Stories My Grandmother Told Me – 77

The war was not just about people getting killed and hurt, it was also about how brother fought against brother, and how families and relatives were split and bitterly divided. The women did not have much say in what happened. It was the men who got into fights and arguments and fought against one another. Often we did not understand what the problem was but we had to play along. When the men were away, most of us got along fine.

Your father and your maternal grandfather were in opposing parties. We lived one roughly hundred steps apart but during the war we felt like we were worlds apart. We did not even acknowledge one another when our paths crossed. We did not use the village water-spring at the same time, and avoided interaction. Your mother could not visit her siblings and parents, and your aunt could not visit us. It was terrible. Khaag da sar azu roza kina.

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In early spring one year, your maternal  grandfather slaughtered a sheep and threw feast for the villagers. This was a few months before you were born. Given your mother’s pregnancy and the rarity of good food in the village, I expected them to send over some for your mother. They did not send any. The guests and villagers walked by our house, ate in the feast, and walked back. We were not invited. Late in the evening there was a knock on the door. I opened the door and found Aabay Saifulla and your aunt at the door with food in their hands. They said they had waited for your grandfather to go to the mosque for prayers before secretly making their way to our house to bring some food.

On another day I was at my paternal home in Geru for my elder brother’s funeral. Aatay Shukrullah’s older brother was also there along with other villagers. He was with the Mullahs and he had a beef against your father. He greeted everyone else at the home but not to me. He walked right past me. At the end of the prayer service that day, he consoled my sister but walked out straight past me.

Years after we became refugees, all the people who had fought against us and forced us out, visited us and stayed at our home on one occasion or another. We look past what had happened but we could not forget about it.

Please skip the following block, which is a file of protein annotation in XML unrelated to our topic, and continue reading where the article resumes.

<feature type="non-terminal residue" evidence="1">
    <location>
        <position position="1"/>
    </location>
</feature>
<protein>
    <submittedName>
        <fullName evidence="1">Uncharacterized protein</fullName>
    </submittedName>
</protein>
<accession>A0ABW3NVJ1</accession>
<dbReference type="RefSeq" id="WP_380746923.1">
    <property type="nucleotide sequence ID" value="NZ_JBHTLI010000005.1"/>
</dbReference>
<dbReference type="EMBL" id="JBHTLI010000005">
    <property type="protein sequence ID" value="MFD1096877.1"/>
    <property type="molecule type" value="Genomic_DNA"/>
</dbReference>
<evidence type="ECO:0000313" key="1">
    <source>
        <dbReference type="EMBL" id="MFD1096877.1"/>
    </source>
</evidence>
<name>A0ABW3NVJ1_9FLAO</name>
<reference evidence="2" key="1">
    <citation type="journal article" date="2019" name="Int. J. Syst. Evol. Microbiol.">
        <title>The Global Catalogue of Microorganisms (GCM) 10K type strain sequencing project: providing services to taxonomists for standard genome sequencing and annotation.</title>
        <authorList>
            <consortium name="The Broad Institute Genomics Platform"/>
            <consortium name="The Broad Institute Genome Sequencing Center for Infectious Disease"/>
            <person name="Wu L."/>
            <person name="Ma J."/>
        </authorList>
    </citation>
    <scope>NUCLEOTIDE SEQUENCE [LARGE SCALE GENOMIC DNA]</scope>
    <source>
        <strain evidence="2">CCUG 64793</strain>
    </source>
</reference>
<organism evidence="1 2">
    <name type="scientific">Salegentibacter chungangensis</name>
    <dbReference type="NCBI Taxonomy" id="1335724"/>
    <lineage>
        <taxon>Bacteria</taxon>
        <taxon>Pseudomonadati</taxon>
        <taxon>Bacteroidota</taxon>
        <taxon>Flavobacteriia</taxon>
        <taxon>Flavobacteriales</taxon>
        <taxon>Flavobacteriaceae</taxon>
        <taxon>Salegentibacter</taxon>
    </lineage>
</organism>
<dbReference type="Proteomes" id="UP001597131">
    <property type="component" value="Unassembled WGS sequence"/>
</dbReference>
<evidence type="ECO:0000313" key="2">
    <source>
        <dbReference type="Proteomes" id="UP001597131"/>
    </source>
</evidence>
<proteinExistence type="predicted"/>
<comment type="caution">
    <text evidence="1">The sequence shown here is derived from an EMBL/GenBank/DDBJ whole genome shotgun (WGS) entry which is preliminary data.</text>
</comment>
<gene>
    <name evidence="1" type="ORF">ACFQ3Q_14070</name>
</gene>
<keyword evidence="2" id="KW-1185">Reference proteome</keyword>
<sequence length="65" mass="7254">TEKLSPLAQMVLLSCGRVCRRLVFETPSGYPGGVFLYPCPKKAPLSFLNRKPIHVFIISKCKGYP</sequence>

Stories My Grandmother Told Me – 63

“Khowar! I hear your daughter and daughter-in-law listen to a radio. It is time you stopped them. It is a sin to listen to the radio.”

Moallem had purchased a pocket radio from Kabul. He gave it to us as a gift. It ran on big and ugly looking batteries. The batteries were scarce. Your aunt and mother would switch it on and listen to music once or twice a day as they sipped tea in the winter sun. I would sit by the window to look out for any approaching relatives or villagers. I feared if they found us listening to music, they would say bad and horrible things about us, and call us names. I thought no one knew.

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Your great aunt from Hotqol visited us that winter. One day, while staying with us, when it was all quiet, she pulled me aside to speak to me:

“Khowar! I hear your daughter and daughter-in-law listen to a radio. It is time you stopped them. It is a sin to listen to the radio.”

I was startled. I mumbled:

Aghay, that may not be true. Who told you that?

She did not even pause:

The village is talking about it. They fear you might become kufri.

It was that bad. The mullahs, some of them my own nephews including Basir, Hashimi, Mahdawi, Rizwani, Hakimi and others made the decisions for everyone. They were like Taliban. They were disgusting people themselves, but they wanted to make the decisions for others. Most of the village followed them. We did not.

 

 

*khowar/aghay = sister
* kufri = infidel like